Tech Tips: An Accessible Smart Phone
Apple's iPhone VoiceOver is an application that provides access for blind and low vision users to Apple's OS X operating system and their iPhone and iPod touch devices. A sighted user sees application icons located in a grid on the iPhone's screen, and then taps with one finger on the desired application and it opens. Once open, the user taps on the various buttons specific to the application and reads the text, using a finger flicking gesture to scroll up and down to view more text. When more than one screen contains icons for applications, a sighted user would use a one-finger flick gesture to page left or right to show those other screens. Note that this flick gesture mentioned throughout this article is one in which your finger touches the touch-screen, drags across the surface, and then lifts off of it quickly.
VoiceOver can be activated by the user who is blind if his or her iPhone is connected to a screen reader enabled computer with iTunes running, otherwise it would require a sighted user to turn it on manually via the phone by doing the following steps:
- Tap the Settings icon.
- Tap on the General choice within Settings.
- Scroll down to Accessibility and tap on the VoiceOver category.
- Tap on the on/off switch for VoiceOver.
You'll then hear the iPhone speak via VoiceOver. Once enabled, interacting with the iPhone changes from what the sighted-user expects.
Key flick and tap gestures used with the iPhone:
- Flick Right = Move to next item
- Flick Left = Move to previous item
- Flick Down = Move to next item using rotor setting
- Flick Up = Move to previous item using rotor setting
- Three finger flick down = Scroll up one page
- Three finger flick up = scroll down one page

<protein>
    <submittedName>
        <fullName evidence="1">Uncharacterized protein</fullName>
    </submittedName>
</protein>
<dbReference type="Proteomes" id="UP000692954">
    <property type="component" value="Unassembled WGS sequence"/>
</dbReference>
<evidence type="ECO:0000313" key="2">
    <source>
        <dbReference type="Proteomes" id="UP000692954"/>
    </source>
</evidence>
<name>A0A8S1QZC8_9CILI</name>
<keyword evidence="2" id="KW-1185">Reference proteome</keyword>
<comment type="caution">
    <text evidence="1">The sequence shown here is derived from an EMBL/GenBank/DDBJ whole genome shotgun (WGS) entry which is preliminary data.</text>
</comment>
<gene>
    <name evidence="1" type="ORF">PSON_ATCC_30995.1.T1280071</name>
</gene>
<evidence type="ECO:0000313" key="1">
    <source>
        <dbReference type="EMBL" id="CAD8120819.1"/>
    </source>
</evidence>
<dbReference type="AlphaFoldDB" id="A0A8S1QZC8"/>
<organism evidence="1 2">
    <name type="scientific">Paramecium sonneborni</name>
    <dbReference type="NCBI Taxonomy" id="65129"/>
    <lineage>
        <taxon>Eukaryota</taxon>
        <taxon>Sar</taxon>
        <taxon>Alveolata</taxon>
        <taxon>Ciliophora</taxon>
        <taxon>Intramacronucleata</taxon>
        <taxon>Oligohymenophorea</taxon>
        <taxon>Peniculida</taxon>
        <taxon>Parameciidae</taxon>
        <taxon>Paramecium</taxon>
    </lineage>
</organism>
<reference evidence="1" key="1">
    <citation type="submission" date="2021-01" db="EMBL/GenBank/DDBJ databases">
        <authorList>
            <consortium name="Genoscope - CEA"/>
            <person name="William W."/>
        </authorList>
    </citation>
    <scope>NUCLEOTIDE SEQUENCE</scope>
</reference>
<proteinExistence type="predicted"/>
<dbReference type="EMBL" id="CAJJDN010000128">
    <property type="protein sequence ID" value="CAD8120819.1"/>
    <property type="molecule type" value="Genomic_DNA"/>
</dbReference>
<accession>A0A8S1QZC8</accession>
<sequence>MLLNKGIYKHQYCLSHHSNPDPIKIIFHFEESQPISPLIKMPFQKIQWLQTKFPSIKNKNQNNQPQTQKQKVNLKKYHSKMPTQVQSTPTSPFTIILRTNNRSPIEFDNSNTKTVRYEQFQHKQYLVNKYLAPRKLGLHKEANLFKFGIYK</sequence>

- Three finger double tap = toggle speech on/off
- Two finger double tap = Start and stop the current action
- Double tap = Activate or open the selected item
- Tap = Speak item
- Two finger flick up = Read all text from top of screen
- Two finger flick down = Read all text from current location downward
- Three finger triple tap = Turn screen curtain [privacy] off/on
With VoiceOver active, you can explore your iPhone by moving your finger around the screen. As you hover over an icon or control, you will hear a click sound followed by the name of that icon or control. Alternatively, you can flick left or right to jump to the next/prior icon or control. Flicking downward will read one character at a time the name of the highlighted application icon.
To open an application, double-tap an application icon or hold one finger on the icon and simultaneously tap with another finger elsewhere on the screen. Once the application is open, tap in various places on the screen to find buttons unique to the application, or flick left/right to toggle through available buttons. To page through screens that require scrolling, use three fingers to flick forward and back between pages.
Another controlling gesture is called the Rotor. This is done with two fingers both touching the screen and pivoting as if turning a knob clockwise or counter-clockwise. Doing this gesture in the mode where application icons are showing on the screen will toggle back and forth between two verbosity choices, words or characters. Once set, the up/down flick gesture will read one character/word at a time.
The VoiceOver speaking rate can be changed within the VoiceOver settings area by scrolling down to the Speaking Rate area and moving the slider. A single finger flick up when this is selected will increase the speaking rate. Single flicking down will decrease the speaking rate.
Limitations to Accessibility
Just as poorly designed webpages can be inaccessible if web authors don't label images with alternate text, poorly designed iPhone applications, or apps, can have similar problems. Following are a few examples.